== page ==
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NEURO INFLAMMATION & BRAIN DISEASE


🩸ADDICTION NEURO INFLAMMATION🩸

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Targeting neuroinflammation in neuroscience research Inflammation is a host defense mechanism designed to protect the body from injury. While it plays a key role in protecting the central nervous system (CNS), it also has the potential to damage it. It is becoming increasingly clear that neuroinflammation contributes to neurodegenerative diseases such as Parkinson’s, Alzheimer’s and Huntington’s. (1) These diseases are characterised by a progressive loss of the structure and function of neuronal materials, causing cognitive and motor dysfunction and dramatically impacting patients’ quality of life. (2) Current treatment options can alleviate symptoms but do not treat the root cause of neurodegeneration, and therefore cannot prevent its onset or progression. Neuroinflammation represents a potential therapeutic target, but further research is necessary in order to develop a greater understanding of the process and its relationship to neuronal damage. 2 Targeting neuroinflammation in neuroscience research It is becoming clear neuroinflammation contributes to neurodegenerative diseases Introduction The CNS has both innate and acquired immunities, the former referring to inborn resistances to infections and the latter to immunity developed over time in response to foreign substances. As neurodegeneration can be induced by viral infection, the immune response is important in the pathogenesis of neurodegenerative diseases. (3) Microglia and other immune cells help regulate the brain, maintaining homeostasis and accumulating in response to neuronal cell injury or foreign entry, in a process termed ‘reactive gliosis’. (4) Acute neuroinflammatory response activates the innate immune system to minimise injury, and is therefore beneficial - however, the inflammatory response can be over-sustained by feedback from microglia and astrocytes, leading to chronic inflammation. This sustained release of proinflammatory cytokines prolongs microglial activation and can also lead to the recruitment of more immune cells, upregulating the inflammatory response and causing neurotoxicity and further tissue degeneration. (2) Neuroinflammation and the immune system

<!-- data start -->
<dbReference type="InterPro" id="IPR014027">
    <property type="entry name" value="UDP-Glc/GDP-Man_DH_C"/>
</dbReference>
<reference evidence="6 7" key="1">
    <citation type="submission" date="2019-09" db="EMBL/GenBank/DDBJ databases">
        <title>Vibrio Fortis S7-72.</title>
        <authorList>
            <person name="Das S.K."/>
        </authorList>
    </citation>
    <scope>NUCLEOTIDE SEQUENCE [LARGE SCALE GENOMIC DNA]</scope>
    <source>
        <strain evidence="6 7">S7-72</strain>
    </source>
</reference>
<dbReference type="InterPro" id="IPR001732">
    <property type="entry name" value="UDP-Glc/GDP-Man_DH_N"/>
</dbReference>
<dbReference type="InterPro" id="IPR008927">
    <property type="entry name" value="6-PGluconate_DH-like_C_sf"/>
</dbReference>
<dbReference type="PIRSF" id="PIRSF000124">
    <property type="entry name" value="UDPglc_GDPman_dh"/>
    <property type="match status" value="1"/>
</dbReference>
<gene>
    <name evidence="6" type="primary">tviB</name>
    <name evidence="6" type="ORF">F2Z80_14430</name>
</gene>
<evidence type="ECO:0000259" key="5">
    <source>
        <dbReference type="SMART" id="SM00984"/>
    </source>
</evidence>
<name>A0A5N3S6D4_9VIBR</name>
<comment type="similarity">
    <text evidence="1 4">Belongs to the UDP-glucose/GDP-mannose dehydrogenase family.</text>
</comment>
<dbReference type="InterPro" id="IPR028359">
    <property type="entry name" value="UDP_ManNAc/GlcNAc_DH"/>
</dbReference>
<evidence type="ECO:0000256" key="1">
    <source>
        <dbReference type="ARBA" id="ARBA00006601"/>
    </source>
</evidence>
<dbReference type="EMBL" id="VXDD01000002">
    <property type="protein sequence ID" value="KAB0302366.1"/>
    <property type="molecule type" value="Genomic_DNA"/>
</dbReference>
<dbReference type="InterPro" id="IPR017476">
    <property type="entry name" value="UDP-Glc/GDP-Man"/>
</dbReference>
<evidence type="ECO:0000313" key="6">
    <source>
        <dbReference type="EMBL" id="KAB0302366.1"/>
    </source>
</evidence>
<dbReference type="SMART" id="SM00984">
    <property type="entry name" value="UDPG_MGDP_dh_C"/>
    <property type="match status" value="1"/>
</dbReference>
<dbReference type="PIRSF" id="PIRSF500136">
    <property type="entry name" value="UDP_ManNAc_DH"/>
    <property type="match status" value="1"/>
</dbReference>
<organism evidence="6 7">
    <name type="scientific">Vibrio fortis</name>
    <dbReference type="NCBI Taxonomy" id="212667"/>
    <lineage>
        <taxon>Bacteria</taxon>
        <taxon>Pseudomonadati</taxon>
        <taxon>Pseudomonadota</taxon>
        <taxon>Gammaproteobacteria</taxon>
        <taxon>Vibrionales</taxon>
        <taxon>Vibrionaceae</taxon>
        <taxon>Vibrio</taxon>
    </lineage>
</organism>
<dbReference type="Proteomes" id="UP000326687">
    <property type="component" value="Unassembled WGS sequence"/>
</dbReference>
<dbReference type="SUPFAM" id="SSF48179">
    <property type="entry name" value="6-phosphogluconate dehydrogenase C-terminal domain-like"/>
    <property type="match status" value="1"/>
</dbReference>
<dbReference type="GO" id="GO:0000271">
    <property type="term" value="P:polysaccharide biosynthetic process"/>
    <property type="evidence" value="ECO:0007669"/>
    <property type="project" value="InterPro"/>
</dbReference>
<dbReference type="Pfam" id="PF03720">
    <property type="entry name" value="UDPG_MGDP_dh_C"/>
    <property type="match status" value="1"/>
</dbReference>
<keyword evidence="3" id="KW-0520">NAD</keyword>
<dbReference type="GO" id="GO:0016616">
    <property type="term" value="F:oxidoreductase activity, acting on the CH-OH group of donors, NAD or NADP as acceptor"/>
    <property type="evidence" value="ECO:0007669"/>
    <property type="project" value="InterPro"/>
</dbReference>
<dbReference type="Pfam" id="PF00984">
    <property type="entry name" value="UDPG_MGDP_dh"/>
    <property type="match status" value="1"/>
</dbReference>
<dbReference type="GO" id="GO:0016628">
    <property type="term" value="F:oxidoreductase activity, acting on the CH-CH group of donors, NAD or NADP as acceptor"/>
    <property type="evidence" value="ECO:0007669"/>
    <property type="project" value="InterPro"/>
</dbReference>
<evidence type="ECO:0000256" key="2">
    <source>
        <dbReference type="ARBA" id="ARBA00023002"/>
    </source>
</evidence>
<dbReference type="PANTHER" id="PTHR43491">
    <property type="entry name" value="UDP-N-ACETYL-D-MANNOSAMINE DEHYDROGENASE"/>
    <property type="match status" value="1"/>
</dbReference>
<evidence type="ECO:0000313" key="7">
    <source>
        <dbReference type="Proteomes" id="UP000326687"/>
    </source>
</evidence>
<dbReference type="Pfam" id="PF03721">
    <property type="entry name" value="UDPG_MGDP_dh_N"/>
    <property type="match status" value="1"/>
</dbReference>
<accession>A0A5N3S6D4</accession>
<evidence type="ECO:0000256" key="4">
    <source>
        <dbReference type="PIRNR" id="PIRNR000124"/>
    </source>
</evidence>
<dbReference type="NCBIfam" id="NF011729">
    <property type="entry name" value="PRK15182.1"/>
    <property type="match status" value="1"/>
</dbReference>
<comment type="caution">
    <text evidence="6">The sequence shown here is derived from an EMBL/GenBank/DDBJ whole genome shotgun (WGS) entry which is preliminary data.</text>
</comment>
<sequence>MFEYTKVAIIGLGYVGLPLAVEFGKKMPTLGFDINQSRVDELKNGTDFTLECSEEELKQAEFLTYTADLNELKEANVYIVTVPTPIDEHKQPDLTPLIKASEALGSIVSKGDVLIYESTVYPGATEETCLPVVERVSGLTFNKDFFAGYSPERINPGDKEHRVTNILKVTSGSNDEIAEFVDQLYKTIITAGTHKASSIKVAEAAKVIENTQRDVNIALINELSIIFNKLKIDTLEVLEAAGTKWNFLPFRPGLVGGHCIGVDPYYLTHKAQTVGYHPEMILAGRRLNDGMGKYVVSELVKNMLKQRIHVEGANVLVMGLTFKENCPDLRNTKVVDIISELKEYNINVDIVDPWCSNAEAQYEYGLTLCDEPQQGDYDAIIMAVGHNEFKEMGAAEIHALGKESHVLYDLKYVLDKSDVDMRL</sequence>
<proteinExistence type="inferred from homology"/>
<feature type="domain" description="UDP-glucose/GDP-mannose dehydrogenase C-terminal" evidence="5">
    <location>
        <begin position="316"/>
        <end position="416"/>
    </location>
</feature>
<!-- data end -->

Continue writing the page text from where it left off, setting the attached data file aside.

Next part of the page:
The varying activation of microglia in the immune response regulates neuroinflammation and can either trigger neuroprotection or neurotoxicity. The mechanism controlling this is not clearly understood, but it is likely that aging plays a role, as control over the adaptive immune system decreases with age, compromising the immune response. Microglia also become ‘reactive’ or ‘sensitized’ with age, meaning they are more likely to orchestrate an inflammatory response. This potentially contributes to their prolonged activation in the CNS in response to infection. (5) This decline in both innate and adaptive immune response leaves the elderly more vulnerable to infections, which can trigger sensitized microglia into prolonged activation. This may contribute to the transition from neuroprotective to neurodegenerative processes. Further study into the differential response of microglia as immune effectors is imperative, in order to improve our understanding of both their beneficial and harmful effects. (5) A variety of targets within neuroinflammatory pathways are being investigated to advance understanding and provide insight into potential therapeutic points of interest. Three main categories are outlined below. Signalling pathways Key intracellular signalling pathways are activated in response to brain injury or infection, triggering inflammation. (6) Understanding these pathways and the molecules they involve is therefore crucial for neurodegeneration research into therapeutic targets. There is variation in the exact inflammatory response across different neurodegenerative diseases, but aspects of the pathways are common between them. These include the involvement of toll-like receptor (TLR) signalling, mitogen-activated protein (MAP) kinase mediation and inflammatory cytokines, such as tumour necrosis factor α (TNFα) and interleukin-1β (IL-1β). (6) Toll-like receptors play an important role in innate immunity by recognizing pathogens and activating the immune response. TLR signalling results in the activation of proteins such as MAP kinases. (6) These are a family of protein kinases that mediate intracellular signalling in the CNS and are implicated in the development of neurodegenerative diseases through the activation of microglia and the resulting neuroinflammation. (7) Toll-like receptors play an important role in innate immunity by recognizing pathogens Targeting neuroinflammation in neuroscience research 3 Research strategies There are three major MAP kinases involved in regulating the inflammatory response: extracellular signal-regulated kinases (ERK), p38 MAPK and c-Jun N-terminal kinases (JNK). (8) These proteins regulate diverse cellular processes, including the expression of pro-inflammatory cytokines, such as TNFα and IL-1β. The complex signalling cascade involved in the activation of MAP kinases induces and promotes inflammation. MAP kinases activate microglia, which can then activate astrocytes, upregulating the inflammatory response. (6) This occurs as a neuroprotective mechanism, but excessive production of cytokines and insufficient inhibition sustains the response, causing inflammation to become chronic and damaging, as explained above. (7) MAP kinases are therefore promising therapeutic targets due to their mediating role in the key signalling pathways that control the inflammatory response. A possible means of controlling neuroinflammation is through MAPK inhibitors, which act as anti-inflammatory drugs by blocking the signalling pathway that results in the production of pro-inflammatory compounds. Inhibiting p38 MAPK and JNK pathways has been found to reduce both the production of pro-inflammatory cytokines and the associated intracellular signalling, helping to prevent chronic neuroinflammation. (6) Further research will allow more targeted manipulation of these pathways to improve patient outcomes. Figure 1: Pharmacological targets for major MAP kinase pathways: ERK, JNK, p38 4 Targeting neuroinflammation in neuroscience research A possible means of controlling neuroinflammation is through MAPK inhibitors RAS ERK pathway Proliferation and/or differentation Stress response Stress response JNK pathway p38 pathway RAF Raf Kinase Inhibitors B-Raf, c-Raf ERK Inhibitors JNK Inhibitors JNK/c-Jun Inhibitors MEK1/2 Inhibitors p38 MAPK Inhibitors p38α Inhibitors p38β Inhibitors MEKK TAK RAC CDC42 Receptor External stimulus RHO Receptors Receptors for key neurotransmitters involved in neuroinflammation also represent promising targets for further research and potential treatments. Proinflammatory cytokines produced by microglia play a key role in initiating and prolonging inflammation, and research is currently ongoing into the impact of blocking receptors for these in experimental models. (4) Other receptor targets include G-protein-coupled receptors (GPCRs) - proteins that activate cellular responses. They have many roles within eukaryotes, including the detection of neurotransmitters within the brain and in the modulation of immune responses, making them an interesting target for neurodegenerative disease treatment. The G-protein-coupled receptor 55 (GPR55) expressed in immune cells (including microglia) is involved in the modulation of inflammation. Data suggests that this receptor plays a crucial role in mediating neuroinflammation via inverse agonistic activity. (9) GPR55 antagonists might therefore be an effective therapeutic option for the treatment of neuroinflammation and the resulting neurodegeneration. It is important, however, to consider the impact that modulators may have on other fundamental proteins within the CNS, and a thorough understanding of the complex functions of the immune system in the CNS is crucial when identifying appropriate therapeutics. Other receptor targets include G-protein-coupled receptors (GPCRs) Targeting neuroinflammation in neuroscience research 5 Controlling reactive gliosis, the immune response to injury or infection in the CNS, represents a promising strategy in the fight against neurodegeneration. Molecules that are able to restore physiological functions and reduce proinflammatory responses in microglia and astrocytes may offer therapeutic opportunities. For instance, an anti-inflammatory effect achieved by modulating the enzyme glycogen synthase kinase-3β has been identified. (4) Selective glia inhibitors have also been found to be effective in suppressing microglial activation and therefore reducing the production of cytokines, conferring neuroprotection. (10) Small-molecule-based approaches are well suited to modulating glial phenotypes, as small molecules are better able to cross the bloodbrain barrier. An example of this approach is the use of a novel small-molecule compound that can inhibit the phenotypic switch from neuroprotective to neurotoxic by modulating mitochondrial function. (10) This suggests it may be possible to modulate glial phenotypes via their metabolic pathways. Backed by a complete portfolio of selective, non-selective and labelled inhibitors, agonists, antagonists and modulators, TRC provides both the resources and the expertise needed to support research in this important area. Ongoing research Studies on the mechanism of inflammation in Parkinson’s disease have shown that activation of the inflammatory process in microglia via the protein NLRP3 is a critical step for neuronal loss and the resulting motor issues associated with the condition. (11) A deficiency in NLRP3 decreases motor dysfunctions and dopaminergic neurodegeneration in MPTP-mouse models. This shows that MPTP, a key neurotoxin involved in neuronal death in Parkinson’s, activates the NLRP3 inflammasome and causes subsequent neurodegeneration. This understanding is important as it highlights key pathways in the pathogenesis of Parkinson’s, and may highlight therapeutic targets. One such therapeutic target is discussed in another study, which finds that modulation of specific receptors can prevent the activation of the inflammatory response. Selectively modulating the S1P1R receptor provided neuroprotection in response to MPTP neurotoxicity, suggesting this receptor is a promising target for Parkinson’s therapy. (12) Both of these studies used MPTP obtained from TRC to induce the symptoms of Parkinson’s using in vitro models. 6 Targeting neuroinflammation in neuroscience research A further study explores the anti-inflammatory properties of dibenzoylthiamine (DBT) in mouse models. The findings indicate that administering DBT stopped motor dysfunction in the case of amyotrophic lateral sclerosis (ALS), a neurodegenerative disease, using novel coenzyme-independent mechanisms. (13) This promising research also found an antioxidative effect, targeting oxidative stress as another contributor to neurodegeneration. 1. Guzman-Martinez, L., Maccioni, R., Andrade, V., Navarrete, L., Pastor, M. and Ramos-Escobar, N., 2019. Neuroinflammation as a Common Feature of Neurodegenerative Disorders. Frontiers in Pharmacology, 10. 2. Carriba, P. and Comella, J., 2015. Neurodegeneration and neuroinflammation: two processes, one target. Neural Regeneration Research, 10(10), p.1581. 3. CHEN, W., ZHANG, X. and HUANG, W., 2016. Role of neuroinflammation in neurodegenerative diseases (Review). Molecular Medicine Reports, 13(4), pp.3391-3396. 4. Bronzuoli, M., Iacomino, A., Steardo, L. and Scuderi, C., 2016. Targeting neuroinflammation in Alzheimer’s disease. Journal of Inflammation Research, Volume 9, pp.199-208. 5. Amor, S. and Woodroofe, M., 2014. Innate and adaptive immune responses in neurodegeneration and repair. Immunology, 141(3), pp.287-291 6. Kaminska, B., Gozdz, A., Zawadzka, M., Ellert-Miklaszewska, A. and Lipko, M., 2009. MAPK Signal Transduction Underlying Brain Inflammation and Gliosis as Therapeutic Target. The Anatomical Record: Advances in Integrative Anatomy and Evolutionary Biology, 292(12), pp.1902-1913. 7. Fadaka, A.O., Ojo, O.A., Osukoya, O.A., Akuboh, O. and Ajiboye, B.O. 2017. Role of p38 MAPK Signaling in Neurodegenerative Diseases: A Mechanistic Perspective. Annals of Neurodegenerative Disorders, 2(1), pp.1026. 8. Zhang, J., Liu, Y., Zheng, Y., Luo, Y., Du, Y., Zhao, Y., Guan, J., Zhang, X. and Fu, J., 2020. TREM-2-p38 MAPK signaling regulates neuroinflammation during chronic cerebral hypoperfusion combined with diabetes mellitus. Journal of Neuroinflammation, 17(1). 9. Saliba, S., Jauch, H., Gargouri, B., Keil, A., Hurrle, T., Volz, N., Mohr, F., van der Stelt, M., Bräse, S. and Fiebich, B., 2018. Antineuroinflammatory effects of GPR55 antagonists in LPS-activated primary microglial cells. Journal of Neuroinflammation, 15(1). 10. Suk, K., 2017. Glial phenotype modulators. Oncotarget, 8(14), pp.22309-22310. 11. Lee, E., Hwang, I., Park, S., Hong, S., Hwang, B., Cho, Y., Son, J. and Yu, J., 2018. MPTP-driven NLRP3 inflammasome activation in microglia plays a central role in dopaminergic neurodegeneration. Cell Death & Differentiation, 26(2), pp.213-228. 12. Pépin, É., Jalinier, T., Lemieux, G., Massicotte, G. and Cyr, M., 2020. Sphingosine-1-Phosphate Receptors Modulators Decrease Signs of Neuroinflammation and Prevent Parkinson’s Disease Symptoms in the 1-Methyl-4-Phenyl-1,2,3,6-Tetrahydropyridine Mouse Model. Frontiers in Pharmacology, 11. 13. Sambon, M., Gorlova, A., Demelenne, A., Alhama-Riba, J., Coumans, B., Lakaye, B., Wins, P., Fillet, M., Anthony, D., Strekalova, T. and Bettendorff, L., 2020. Dibenzoylthiamine Has Powerful Antioxidant and Anti-Inflammatory Properties in Cultured Cells and in Mouse Models of Stress and Neurodegeneration. Biomedicines, 8(9), p.361.